Adding colour to historical photos

It’s fascinating just what a difference it makes when you add colour to old photos. In many cases it takes away the impression that the images were captured in another time.

“Photo colorization isn’t just coloring within the lines — it requires meticulous research to make sure that every detail is historically accurate. The color of military uniforms, signs, vehicles, and world fashion spanning decades needs to be accounted for before even opening digital software like Photoshop. That means digging through sources like diaries, government records, old advertisements, and even consulting historical experts to get the colors right.

“But even after the arduous research, restoration, and blending of color, the image still isn’t finished. In order to achieve true photorealism, the physics of how light works in the atmosphere needs to be taken into account. Colors look different depending on the lighting conditions when the photo was taken, so artists rely on shadows and the location of light to make an educated guess about the time of day in a black-and-white photo.”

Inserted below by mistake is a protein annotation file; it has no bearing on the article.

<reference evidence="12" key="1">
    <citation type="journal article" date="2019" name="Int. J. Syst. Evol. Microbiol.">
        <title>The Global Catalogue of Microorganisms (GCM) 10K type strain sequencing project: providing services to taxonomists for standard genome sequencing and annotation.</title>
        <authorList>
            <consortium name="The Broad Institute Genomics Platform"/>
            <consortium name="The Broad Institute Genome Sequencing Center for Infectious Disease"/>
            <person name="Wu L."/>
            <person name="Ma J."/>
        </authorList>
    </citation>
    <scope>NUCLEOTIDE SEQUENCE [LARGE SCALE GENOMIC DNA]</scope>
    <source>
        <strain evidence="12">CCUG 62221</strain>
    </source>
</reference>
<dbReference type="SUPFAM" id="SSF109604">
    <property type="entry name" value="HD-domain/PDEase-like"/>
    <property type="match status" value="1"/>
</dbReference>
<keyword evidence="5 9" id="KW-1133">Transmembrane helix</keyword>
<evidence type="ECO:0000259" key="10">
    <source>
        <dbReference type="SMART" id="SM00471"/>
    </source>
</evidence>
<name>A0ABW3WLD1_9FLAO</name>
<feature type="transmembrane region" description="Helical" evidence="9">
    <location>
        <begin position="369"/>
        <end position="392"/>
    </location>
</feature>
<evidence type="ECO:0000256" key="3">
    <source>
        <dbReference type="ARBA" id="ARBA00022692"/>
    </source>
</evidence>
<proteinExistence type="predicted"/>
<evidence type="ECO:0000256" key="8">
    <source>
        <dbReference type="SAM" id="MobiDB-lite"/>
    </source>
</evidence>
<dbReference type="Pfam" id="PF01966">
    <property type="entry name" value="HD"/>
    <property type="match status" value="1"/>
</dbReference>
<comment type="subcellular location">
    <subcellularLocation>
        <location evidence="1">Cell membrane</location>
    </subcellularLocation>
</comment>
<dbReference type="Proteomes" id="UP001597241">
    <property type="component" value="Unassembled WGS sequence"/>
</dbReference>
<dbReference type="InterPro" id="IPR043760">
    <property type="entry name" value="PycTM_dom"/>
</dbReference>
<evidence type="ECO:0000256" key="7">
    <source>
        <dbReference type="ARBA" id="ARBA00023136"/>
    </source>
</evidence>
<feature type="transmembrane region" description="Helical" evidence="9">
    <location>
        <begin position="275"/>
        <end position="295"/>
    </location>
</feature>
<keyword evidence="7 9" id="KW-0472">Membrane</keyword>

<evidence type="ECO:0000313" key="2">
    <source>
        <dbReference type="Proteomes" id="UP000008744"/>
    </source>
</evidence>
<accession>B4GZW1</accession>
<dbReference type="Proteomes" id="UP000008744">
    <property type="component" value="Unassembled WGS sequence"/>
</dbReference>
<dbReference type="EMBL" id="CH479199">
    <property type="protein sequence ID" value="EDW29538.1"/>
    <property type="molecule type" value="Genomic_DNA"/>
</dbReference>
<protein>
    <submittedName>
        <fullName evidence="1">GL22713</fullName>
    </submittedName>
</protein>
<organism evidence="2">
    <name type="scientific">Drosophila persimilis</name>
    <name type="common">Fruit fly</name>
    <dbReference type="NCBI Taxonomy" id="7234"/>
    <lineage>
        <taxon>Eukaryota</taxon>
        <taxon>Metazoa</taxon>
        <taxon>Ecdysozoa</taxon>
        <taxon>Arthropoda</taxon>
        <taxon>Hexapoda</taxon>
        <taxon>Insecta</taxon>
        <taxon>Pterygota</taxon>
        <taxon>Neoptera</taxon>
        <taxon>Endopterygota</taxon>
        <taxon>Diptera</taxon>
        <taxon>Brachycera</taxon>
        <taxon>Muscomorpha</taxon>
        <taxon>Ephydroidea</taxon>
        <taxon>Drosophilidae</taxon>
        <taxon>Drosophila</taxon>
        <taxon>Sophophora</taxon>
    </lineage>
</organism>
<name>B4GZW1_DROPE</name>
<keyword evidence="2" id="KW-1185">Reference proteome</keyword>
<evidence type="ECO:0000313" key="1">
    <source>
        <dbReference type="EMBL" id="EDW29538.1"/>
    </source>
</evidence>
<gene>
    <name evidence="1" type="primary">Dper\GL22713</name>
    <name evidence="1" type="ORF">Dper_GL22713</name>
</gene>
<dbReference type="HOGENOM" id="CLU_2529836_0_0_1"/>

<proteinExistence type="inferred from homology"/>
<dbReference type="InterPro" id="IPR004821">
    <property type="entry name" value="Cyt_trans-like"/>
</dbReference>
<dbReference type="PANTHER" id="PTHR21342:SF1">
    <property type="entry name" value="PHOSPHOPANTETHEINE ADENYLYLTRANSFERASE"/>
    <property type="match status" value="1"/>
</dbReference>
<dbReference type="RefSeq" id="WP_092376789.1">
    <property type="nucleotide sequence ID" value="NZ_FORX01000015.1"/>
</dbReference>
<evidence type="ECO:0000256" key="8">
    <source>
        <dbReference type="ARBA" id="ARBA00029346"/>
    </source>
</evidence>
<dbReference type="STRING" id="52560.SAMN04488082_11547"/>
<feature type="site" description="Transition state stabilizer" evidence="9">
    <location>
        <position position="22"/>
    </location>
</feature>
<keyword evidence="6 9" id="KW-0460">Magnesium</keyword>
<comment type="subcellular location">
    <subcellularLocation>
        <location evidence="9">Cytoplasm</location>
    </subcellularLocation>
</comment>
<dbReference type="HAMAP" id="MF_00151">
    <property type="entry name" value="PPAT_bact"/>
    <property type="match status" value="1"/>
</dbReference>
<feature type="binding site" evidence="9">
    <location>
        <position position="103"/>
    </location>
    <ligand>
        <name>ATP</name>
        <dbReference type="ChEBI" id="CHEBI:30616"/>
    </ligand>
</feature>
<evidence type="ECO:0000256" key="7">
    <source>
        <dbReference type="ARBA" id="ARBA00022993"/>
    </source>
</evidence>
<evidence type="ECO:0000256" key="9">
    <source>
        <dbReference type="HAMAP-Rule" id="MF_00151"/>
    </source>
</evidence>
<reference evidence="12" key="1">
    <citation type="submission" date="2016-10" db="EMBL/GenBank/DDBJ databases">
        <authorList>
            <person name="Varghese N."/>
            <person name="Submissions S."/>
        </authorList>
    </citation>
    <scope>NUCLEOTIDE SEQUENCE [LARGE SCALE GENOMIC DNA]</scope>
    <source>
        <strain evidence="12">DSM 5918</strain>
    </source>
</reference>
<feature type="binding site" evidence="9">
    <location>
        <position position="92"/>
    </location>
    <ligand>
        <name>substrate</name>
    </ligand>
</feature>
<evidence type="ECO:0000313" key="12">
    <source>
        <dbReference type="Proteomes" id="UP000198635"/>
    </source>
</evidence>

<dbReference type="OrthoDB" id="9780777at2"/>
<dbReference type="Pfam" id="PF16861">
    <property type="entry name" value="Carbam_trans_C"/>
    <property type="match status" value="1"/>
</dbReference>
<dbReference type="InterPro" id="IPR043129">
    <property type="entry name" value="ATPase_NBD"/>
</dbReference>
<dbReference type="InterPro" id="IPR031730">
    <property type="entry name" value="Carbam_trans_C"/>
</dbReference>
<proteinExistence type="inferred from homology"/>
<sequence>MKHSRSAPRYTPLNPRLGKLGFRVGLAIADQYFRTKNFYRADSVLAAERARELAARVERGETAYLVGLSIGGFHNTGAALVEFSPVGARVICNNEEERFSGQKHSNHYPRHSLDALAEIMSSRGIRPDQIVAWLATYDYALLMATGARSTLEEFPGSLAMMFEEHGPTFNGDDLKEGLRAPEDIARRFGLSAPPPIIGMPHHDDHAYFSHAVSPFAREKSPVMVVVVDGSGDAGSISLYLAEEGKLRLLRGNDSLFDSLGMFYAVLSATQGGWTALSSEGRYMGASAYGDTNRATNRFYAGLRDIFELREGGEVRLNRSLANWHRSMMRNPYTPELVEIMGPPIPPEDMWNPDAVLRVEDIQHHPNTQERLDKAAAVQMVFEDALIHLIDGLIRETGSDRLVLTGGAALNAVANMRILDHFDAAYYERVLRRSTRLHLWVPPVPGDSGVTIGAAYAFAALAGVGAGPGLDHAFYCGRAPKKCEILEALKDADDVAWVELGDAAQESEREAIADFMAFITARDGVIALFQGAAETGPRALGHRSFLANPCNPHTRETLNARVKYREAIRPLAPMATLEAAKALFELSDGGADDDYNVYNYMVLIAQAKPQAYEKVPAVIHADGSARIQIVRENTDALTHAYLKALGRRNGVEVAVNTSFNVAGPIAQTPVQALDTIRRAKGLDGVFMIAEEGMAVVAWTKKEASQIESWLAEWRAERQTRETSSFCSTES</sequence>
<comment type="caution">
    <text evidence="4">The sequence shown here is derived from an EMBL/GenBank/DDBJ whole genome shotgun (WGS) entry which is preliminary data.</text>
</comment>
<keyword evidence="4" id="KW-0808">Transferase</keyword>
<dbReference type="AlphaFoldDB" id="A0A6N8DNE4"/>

German panther tank, Normandy, 1944Three French boys looking at a knocked-out German panther tank, Normandy, 1944.

German panther tank, Normandy, 1944Coloured by Marina Amaral.

David Attenborough, c1950-51David Attenborough, c1950-51.

David Attenborough, c1950-51Coloured by Mads Madsen.

Tower Bridge construction, 1889Tower Bridge construction, London, 1889.

Tower Bridge construction, 1889Colorised by Dynamic Chrome.

Plenty more on Reddit’s Colorized History.

And here’s a popular Photoshop tutorial (embedded below). One of the commentators on YouTube said how it helped him add colour to a photo of his great grandfather so he could give it to his grandmother. Brilliant gift idea.

Vox video (top) via Paul Wilsdon.


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